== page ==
In the Lab: Upgrade to VMware vSphere 6.7
With the recent launch of VMware’s vSphere 6.7, we used some time last night to upgrade our main testing equipment. This included many of our Dell PowerEdge R730s and Dell PowerEdge R740xds which received firmware upgrades at the same time. To make all of this as painless as possible, we leveraged Dell’s Lifecycle Controller for all things firmware on our servers, and VMware’s upgrade tools for our vCSA and ESXi hosts. In this article we cover the steps we used to update and upgrade our servers.
Many of our servers have been in a holding spot since the main Intel Spectre and Meltdown issues came about. With performance concerns cropping up, we held back to not create a shift between old and new reviews in regards to benchmarking numbers. With VMware’s VMmark benchmark though, they are making the updates mandatory now, so we used this as our tear off the band aid moment to upgrade everything in one quick process. For our servers, the updating process is very easy using Dell’s Lifecycle Controller, which requires minimal user effort to upgrade firmware versions across all the hardware installed in the server (OEM hardware that is). Simply reboot the server with “Lifecycle Controller” as the next boot option, and have it load up that software for you. The only requirement for most people is access to the internet to pull software Dell. Another perk is access to this software doesn’t require any existing service or support contract.
Follow the screen for the firmware update process. The server for the FTP settings most people should use is “ftp.dell.com”. When you click next, the server polls the library of available software updates against what is installed in the server and presents you with a massive list of available update options. Everything is optional, so if you want to just update one or two things, you can do that.
On the current system, you can see updates for the iDRAC Service Module, SAS backplane, onboard diagnostics, the OS Driver Pack and of course the BIOS. Other items were also in this list, although shown is what was the bulk of it. At this stage you select the items you want and click apply. At that point you sit back and watch/relax as the server handles the rest, including rebooting the server for you. Once complete, it boots back into the LifeCycle Controller, where you can exit out of it back into your installed platform.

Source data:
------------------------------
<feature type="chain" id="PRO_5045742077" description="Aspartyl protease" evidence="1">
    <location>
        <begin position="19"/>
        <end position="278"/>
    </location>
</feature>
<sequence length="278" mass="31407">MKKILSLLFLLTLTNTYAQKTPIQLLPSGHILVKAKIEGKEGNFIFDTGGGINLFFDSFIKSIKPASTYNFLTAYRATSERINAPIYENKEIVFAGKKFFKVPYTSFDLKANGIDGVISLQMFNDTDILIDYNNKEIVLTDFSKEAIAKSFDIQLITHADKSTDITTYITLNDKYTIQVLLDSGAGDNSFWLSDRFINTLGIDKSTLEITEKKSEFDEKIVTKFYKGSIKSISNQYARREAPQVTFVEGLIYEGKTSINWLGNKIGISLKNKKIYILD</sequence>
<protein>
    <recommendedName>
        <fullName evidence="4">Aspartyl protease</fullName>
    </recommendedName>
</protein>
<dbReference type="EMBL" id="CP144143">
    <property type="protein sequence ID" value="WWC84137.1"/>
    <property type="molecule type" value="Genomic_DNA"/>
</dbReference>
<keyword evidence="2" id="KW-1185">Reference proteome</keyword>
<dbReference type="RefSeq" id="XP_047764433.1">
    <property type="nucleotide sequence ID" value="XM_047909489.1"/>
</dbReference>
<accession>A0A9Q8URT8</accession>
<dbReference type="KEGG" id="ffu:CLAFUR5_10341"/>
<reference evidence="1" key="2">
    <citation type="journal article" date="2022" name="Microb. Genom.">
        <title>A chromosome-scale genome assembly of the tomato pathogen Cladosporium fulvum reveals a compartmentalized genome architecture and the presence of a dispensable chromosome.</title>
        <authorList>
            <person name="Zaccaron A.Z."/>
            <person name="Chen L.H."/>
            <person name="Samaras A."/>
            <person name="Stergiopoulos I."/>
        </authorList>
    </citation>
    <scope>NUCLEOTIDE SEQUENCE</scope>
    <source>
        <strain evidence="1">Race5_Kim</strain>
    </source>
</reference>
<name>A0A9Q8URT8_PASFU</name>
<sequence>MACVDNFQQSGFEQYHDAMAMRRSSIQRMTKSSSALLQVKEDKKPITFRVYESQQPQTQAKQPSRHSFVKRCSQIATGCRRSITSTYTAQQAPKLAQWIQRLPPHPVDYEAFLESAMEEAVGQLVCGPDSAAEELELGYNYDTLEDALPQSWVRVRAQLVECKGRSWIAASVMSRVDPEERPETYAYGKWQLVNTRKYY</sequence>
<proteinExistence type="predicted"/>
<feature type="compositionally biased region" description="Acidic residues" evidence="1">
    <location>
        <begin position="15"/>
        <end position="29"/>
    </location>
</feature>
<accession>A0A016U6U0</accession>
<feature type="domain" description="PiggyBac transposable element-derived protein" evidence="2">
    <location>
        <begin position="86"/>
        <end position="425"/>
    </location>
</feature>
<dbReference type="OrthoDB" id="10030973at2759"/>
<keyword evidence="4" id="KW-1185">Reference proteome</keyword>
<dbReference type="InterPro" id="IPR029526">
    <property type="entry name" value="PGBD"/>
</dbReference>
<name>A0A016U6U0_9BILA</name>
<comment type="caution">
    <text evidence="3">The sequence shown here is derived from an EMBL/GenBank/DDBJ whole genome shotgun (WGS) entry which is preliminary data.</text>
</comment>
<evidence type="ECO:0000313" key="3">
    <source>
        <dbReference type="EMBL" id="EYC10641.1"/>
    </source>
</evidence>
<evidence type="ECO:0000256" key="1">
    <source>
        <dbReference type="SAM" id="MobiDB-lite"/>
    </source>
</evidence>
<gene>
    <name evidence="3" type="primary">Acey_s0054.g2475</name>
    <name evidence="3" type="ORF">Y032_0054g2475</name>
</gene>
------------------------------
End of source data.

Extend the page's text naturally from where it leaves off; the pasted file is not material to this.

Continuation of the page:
With the server upgrades sorting themselves out, the remaining work was left to VMware’s software tools. Our current lab layout leverages VMware’s vCenter Appliance or vCSA, which can be easily upgraded and deployed in place. The latest software includes such a feature where it will deploy itself on the side, copy all the settings and historical information over, and migrate all servers over to the updated vCenter environment.
This two-step automated process takes 30-60 minutes depending on the speed of the underlying hardware, but is very painless to handle. If you are upgrading to ESXi 6.7, you need to make sure vCenter can talk with the new servers first.
With the new VMware vCSA in place, we turned to upgrading the server software. This is one area VMware’s Update Manager can really save you a bunch of time. By importing the ESXi images you want to leverage, you can assign baselines to what servers should be running, and mitigate or upgrade those that are lagging behind. We imported Dell’s customized ESXi image “VMware-VMvisor-Installer-6.7.0-8169922.x86_64-DellEMC_Customized-A00” and assigned it as the baseline image in our environment.
One by one, you go to each host, assign the image and if the software doesn’t match you click remediate. vCenter handles the rest by placing the server in maintenance mode, applying the update, rebooting the server and bringing it out of maintenance mode. In a few minutes time each server is upgraded to the newest ESXi version, in our case shiny and new 6.7, and barely any user input was required. Just don’t brag about how easy it was, because someone might realize you could be doing more work in your idle time.
Overall the process to get our servers and VMware environment updated and upgraded was as painless as can be. The automated tools from both Dell EMC and VMware helped make this entire process one that took a few hours instead of multiple days. Most of the time the work was completing unattended, allowing us to focus our attention elsewhere on more productive items.